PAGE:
For Israel: ISIS Is Bad, But the Iranian Axis Is the Graver Threat

(Fathom-BICOM) Brig. Gen. (res.) Michael Herzog - Syria has become the epicenter of global jihad, emitting waves of terrorism and refugees far beyond the Middle East. What started as a civilian protest five years ago has turned into a bitter sectarian and proxy battle-ground, drawing in thousands of young Muslims - Sunnis and Shiites - as well as external forces competing to shape the end-game. Israelis naturally share Western concerns over the Islamic State (ISIS), and its capacity to project both terrorism and its ideological message around the region and the world. ISIS represents not only a radical anti-Western ideology but is also virulently and explicitly anti-Semitic. ISIS already has affiliates operating along Israel's borders with Egypt and Syria and it poses a direct threat to key Western ally Jordan, with which Israel shares its longest border. At this point ISIS is not focused on Israel. From an Israeli perspective, the gravest strategic threat still comes from the Iranian-led axis. Iran is a regional power deeply hostile to Israel, harboring hegemonic and nuclear ambitions and commanding the region's most heavily armed sub-state actor, Hizbullah, with over 100,000 rockets aimed at Israel. Iran also supports terror groups in Gaza, seeks to establish terror infrastructure in the West Bank, supports Hizbullah's international terror network and activities, and launches continuous cyber-attacks against Israel. For Israel, there is the challenge of hostile actors positioning themselves in the Golan Heights along Israel's border with Syria and turning it into an active front with established military infrastructure and cross-border attacks. Al-Qaeda-affiliated Jabhat al-Nusra and some ISIS-affiliated elements such as the Yarmouk Martyrs Brigade are already there, though currently focused on fighting Assad's forces and their allies. The writer is a former chief of staff to Israel's minister of defense.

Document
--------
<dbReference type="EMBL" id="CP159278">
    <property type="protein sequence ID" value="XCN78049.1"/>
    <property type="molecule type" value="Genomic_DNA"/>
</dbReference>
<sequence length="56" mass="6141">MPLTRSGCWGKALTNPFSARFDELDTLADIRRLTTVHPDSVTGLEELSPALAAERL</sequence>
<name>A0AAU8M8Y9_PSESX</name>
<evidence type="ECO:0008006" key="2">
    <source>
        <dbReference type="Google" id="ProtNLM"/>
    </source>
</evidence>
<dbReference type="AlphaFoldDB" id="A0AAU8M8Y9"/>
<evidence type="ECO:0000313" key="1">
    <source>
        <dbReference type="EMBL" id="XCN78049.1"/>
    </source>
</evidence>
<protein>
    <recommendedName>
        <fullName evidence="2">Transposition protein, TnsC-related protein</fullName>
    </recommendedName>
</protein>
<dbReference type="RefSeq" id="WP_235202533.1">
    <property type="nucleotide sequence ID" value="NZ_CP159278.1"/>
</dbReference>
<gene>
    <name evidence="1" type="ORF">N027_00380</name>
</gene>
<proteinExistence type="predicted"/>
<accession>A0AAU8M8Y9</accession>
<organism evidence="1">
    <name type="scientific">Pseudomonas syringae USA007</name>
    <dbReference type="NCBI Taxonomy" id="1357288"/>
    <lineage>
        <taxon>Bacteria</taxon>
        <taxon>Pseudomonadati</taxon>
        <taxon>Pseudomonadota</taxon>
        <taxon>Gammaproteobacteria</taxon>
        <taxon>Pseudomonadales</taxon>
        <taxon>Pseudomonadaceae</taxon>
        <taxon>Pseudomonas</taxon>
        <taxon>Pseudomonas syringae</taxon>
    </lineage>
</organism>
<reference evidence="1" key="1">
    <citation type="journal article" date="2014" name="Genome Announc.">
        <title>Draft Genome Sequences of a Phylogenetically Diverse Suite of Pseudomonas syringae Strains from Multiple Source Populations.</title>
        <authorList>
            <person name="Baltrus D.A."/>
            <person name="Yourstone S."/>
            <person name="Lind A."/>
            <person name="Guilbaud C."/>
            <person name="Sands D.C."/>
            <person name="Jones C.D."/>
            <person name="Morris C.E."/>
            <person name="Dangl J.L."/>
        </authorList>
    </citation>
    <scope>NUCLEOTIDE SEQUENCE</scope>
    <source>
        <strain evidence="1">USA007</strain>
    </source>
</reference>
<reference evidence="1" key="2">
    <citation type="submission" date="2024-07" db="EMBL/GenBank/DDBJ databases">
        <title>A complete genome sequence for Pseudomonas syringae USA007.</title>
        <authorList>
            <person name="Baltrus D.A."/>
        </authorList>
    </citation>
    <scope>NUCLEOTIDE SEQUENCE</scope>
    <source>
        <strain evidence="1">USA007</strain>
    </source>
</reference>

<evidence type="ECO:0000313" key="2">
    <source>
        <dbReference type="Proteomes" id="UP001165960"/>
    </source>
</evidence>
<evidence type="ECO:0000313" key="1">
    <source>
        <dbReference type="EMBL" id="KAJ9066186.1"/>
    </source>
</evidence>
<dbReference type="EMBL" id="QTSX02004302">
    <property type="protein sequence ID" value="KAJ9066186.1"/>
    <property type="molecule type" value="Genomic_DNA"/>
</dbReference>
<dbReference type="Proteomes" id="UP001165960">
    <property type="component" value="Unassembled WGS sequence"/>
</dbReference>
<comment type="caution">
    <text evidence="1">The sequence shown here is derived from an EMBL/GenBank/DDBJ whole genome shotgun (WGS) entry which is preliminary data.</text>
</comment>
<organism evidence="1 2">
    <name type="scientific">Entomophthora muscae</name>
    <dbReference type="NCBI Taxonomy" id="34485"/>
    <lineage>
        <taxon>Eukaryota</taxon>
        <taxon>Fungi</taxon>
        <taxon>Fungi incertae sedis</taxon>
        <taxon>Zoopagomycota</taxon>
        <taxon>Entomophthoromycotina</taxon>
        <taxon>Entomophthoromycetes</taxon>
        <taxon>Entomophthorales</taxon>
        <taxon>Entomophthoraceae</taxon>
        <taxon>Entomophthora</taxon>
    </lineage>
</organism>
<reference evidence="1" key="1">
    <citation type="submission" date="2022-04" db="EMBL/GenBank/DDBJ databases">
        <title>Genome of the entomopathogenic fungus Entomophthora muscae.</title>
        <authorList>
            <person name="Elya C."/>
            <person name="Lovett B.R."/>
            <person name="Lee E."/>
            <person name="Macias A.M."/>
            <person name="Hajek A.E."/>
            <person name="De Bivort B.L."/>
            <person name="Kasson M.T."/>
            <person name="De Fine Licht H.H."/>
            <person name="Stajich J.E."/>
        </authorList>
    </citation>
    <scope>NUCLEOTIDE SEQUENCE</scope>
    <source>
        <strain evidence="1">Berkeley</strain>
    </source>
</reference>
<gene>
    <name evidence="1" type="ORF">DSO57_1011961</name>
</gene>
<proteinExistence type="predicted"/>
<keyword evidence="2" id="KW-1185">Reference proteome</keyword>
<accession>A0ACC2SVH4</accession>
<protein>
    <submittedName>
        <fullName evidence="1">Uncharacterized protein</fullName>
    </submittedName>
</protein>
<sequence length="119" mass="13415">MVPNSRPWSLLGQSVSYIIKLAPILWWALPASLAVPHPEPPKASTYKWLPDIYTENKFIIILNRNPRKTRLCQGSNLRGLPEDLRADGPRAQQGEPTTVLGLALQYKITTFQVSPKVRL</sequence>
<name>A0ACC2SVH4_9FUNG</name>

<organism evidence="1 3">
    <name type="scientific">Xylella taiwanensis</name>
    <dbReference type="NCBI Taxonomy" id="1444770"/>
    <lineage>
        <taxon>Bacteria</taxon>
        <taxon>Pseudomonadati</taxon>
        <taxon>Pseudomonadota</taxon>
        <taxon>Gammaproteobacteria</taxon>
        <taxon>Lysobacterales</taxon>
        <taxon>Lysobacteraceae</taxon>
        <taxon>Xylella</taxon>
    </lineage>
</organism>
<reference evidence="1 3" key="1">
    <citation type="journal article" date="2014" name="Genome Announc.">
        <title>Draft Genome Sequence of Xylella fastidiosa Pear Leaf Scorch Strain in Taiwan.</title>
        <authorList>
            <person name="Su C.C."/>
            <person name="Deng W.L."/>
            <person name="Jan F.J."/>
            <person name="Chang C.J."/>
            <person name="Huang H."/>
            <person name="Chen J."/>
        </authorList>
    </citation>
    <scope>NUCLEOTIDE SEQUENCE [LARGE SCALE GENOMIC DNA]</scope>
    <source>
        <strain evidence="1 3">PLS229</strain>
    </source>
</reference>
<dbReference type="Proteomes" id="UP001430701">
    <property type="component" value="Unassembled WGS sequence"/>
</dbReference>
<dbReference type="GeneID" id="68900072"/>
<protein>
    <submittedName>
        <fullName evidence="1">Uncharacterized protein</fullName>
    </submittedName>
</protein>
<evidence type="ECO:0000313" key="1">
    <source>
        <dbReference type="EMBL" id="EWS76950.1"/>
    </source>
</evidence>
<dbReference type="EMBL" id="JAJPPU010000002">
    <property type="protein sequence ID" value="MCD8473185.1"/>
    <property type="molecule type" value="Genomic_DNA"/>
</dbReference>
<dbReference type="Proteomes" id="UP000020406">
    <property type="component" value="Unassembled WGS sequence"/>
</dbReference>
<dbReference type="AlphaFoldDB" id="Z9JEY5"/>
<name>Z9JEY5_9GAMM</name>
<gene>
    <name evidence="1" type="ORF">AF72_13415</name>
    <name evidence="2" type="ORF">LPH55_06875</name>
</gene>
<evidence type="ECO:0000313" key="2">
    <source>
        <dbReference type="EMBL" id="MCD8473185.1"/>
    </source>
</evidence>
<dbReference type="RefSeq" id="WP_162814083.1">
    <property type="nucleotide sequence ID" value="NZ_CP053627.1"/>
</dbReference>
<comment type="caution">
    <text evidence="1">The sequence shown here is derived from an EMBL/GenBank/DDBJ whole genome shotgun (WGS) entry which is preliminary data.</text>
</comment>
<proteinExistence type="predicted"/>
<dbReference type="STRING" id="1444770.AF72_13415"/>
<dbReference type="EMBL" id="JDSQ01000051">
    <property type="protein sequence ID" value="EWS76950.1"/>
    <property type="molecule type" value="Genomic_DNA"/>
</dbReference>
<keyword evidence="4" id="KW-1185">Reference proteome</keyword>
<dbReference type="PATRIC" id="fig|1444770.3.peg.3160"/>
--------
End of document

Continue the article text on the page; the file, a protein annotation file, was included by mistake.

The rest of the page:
2015-12-02 00:00:00

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